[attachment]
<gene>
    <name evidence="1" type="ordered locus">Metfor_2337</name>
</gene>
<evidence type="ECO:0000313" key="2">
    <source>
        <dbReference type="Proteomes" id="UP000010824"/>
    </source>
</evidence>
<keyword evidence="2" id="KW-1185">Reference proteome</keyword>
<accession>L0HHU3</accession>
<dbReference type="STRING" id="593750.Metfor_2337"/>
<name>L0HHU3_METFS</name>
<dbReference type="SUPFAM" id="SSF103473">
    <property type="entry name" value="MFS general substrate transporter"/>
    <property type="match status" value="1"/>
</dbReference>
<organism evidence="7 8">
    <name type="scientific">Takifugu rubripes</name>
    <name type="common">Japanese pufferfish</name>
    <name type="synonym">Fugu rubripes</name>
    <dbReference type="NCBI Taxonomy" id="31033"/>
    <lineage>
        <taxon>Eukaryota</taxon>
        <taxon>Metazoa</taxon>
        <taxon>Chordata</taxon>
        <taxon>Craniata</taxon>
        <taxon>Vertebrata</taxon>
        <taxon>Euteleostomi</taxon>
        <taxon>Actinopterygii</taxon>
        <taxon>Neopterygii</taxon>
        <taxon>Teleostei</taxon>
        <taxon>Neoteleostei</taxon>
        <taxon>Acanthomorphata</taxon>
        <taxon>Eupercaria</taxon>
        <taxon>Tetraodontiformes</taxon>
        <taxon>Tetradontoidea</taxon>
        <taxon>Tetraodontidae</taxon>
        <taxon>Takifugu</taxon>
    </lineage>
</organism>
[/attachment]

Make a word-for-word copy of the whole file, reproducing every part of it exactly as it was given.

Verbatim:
<gene>
    <name evidence="1" type="ordered locus">Metfor_2337</name>
</gene>
<evidence type="ECO:0000313" key="2">
    <source>
        <dbReference type="Proteomes" id="UP000010824"/>
    </source>
</evidence>
<keyword evidence="2" id="KW-1185">Reference proteome</keyword>
<accession>L0HHU3</accession>
<dbReference type="STRING" id="593750.Metfor_2337"/>
<name>L0HHU3_METFS</name>
<dbReference type="SUPFAM" id="SSF103473">
    <property type="entry name" value="MFS general substrate transporter"/>
    <property type="match status" value="1"/>
</dbReference>
<organism evidence="7 8">
    <name type="scientific">Takifugu rubripes</name>
    <name type="common">Japanese pufferfish</name>
    <name type="synonym">Fugu rubripes</name>
    <dbReference type="NCBI Taxonomy" id="31033"/>
    <lineage>
        <taxon>Eukaryota</taxon>
        <taxon>Metazoa</taxon>
        <taxon>Chordata</taxon>
        <taxon>Craniata</taxon>
        <taxon>Vertebrata</taxon>
        <taxon>Euteleostomi</taxon>
        <taxon>Actinopterygii</taxon>
        <taxon>Neopterygii</taxon>
        <taxon>Teleostei</taxon>
        <taxon>Neoteleostei</taxon>
        <taxon>Acanthomorphata</taxon>
        <taxon>Eupercaria</taxon>
        <taxon>Tetraodontiformes</taxon>
        <taxon>Tetradontoidea</taxon>
        <taxon>Tetraodontidae</taxon>
        <taxon>Takifugu</taxon>
    </lineage>
</organism>